The Winter's Tale | Critical Essay by Martha Ronk

This literature criticism consists of approximately 39 pages of analysis & critique of The Winter's Tale.
This section contains 11,449 words
(approx. 39 pages at 300 words per page)
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SOURCE: "Recasting Jealousy: A Reading of The Winter's Tale," in Literature and Psychology, Vol. XXXVI, No. 1 & 2, 1990, pp. 50-77.

In the following essay, Ronk investigates the psychological transformation of Leontes from a state of intense jealousy to one of penitence in The Winter's Tale.

In the middle of The Winter's Tale the character Time announces that Leontes disappears for sixteen years, only a piece of an evening in stage time, but symbolically crucial for positing the opportunity for change, for turning tragedy to romance, destructive obsession to grace. As in so many other Shakespeare plays, obliteration—here not just metaphorical but of an actual figure on stage—argues for possibility. Leontes takes on years of penance, following Paulina's prescribed routine, and finally, although she says otherwise here, moves the gods to forgive him:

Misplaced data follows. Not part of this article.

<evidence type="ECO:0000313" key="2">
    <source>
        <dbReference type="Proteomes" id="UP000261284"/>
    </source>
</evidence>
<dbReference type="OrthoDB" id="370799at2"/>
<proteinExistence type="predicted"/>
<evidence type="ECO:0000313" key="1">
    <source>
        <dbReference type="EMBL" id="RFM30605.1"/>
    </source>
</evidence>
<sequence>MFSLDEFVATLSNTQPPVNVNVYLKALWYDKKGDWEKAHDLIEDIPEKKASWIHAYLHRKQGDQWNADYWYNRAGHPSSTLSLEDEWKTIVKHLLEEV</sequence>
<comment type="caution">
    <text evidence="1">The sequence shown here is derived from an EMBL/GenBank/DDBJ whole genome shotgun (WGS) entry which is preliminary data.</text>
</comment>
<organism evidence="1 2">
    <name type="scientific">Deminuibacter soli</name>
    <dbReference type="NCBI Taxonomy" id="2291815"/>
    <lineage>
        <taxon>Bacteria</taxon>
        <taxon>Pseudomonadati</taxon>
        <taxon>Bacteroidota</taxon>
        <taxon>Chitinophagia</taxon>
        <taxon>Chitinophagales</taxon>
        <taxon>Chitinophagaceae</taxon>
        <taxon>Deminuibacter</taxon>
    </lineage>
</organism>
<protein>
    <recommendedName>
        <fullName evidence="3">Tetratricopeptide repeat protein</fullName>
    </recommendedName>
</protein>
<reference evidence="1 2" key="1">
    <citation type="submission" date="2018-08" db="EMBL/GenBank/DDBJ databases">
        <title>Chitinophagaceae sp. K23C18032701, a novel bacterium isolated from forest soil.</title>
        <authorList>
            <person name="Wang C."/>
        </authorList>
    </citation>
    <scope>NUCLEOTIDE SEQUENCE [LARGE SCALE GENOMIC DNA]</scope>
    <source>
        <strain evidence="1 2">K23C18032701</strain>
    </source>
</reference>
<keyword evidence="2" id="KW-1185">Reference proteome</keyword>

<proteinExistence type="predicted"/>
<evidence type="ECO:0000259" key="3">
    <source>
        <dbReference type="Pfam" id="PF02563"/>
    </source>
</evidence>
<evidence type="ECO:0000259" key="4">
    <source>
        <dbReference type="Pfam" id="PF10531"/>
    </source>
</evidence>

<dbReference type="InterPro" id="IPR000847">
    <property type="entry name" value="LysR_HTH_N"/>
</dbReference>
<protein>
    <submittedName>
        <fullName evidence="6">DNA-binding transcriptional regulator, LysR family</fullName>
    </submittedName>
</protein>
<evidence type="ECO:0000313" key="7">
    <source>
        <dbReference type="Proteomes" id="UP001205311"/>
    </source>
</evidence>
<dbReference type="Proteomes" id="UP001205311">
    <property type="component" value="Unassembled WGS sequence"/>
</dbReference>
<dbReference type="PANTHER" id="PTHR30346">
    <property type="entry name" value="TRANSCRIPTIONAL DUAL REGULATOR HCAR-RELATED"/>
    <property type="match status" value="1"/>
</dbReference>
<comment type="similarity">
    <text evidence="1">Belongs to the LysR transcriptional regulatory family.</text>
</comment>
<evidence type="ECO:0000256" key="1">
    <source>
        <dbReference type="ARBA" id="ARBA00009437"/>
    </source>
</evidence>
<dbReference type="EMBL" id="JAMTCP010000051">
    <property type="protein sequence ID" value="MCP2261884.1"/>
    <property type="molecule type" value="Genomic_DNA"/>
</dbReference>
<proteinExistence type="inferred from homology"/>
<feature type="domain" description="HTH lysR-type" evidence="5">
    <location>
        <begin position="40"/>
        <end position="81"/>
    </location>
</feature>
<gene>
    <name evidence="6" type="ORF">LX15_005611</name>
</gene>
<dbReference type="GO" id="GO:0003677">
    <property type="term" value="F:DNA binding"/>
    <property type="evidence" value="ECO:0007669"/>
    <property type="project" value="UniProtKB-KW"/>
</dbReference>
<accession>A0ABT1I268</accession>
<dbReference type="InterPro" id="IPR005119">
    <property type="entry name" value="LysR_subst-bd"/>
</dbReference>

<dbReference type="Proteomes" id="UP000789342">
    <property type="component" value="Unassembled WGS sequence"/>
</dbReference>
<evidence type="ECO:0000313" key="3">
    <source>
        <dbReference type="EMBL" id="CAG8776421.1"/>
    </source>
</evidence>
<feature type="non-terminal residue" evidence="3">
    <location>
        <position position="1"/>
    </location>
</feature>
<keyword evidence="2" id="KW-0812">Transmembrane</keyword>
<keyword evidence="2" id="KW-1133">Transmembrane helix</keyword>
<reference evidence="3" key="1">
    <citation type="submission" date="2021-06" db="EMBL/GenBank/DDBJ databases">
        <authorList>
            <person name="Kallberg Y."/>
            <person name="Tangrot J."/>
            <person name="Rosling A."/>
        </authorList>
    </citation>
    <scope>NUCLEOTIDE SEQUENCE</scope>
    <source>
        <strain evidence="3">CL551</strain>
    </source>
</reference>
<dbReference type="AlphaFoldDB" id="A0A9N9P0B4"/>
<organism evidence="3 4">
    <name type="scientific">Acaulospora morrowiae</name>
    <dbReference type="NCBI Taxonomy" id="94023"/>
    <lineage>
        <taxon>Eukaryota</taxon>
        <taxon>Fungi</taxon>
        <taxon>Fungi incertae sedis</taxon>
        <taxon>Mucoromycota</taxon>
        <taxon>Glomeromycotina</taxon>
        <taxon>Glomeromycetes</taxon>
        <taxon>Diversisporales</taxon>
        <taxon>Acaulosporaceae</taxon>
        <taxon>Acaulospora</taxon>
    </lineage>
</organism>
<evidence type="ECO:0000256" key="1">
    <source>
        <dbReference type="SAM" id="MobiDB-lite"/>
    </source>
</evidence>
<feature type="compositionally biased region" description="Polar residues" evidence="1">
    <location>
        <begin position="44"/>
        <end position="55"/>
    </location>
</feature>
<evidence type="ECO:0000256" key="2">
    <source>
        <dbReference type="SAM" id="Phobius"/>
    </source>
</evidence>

Therefore betake thee
To nothing but despair. A thousand knees...

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This section contains 11,449 words
(approx. 39 pages at 300 words per page)
Buy the Critical Essay by Martha Ronk
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Literature Criticism Series
Critical Essay by Martha Ronk from Literature Criticism Series. ©2005-2006 Thomson Gale, a part of the Thomson Corporation. All rights reserved.
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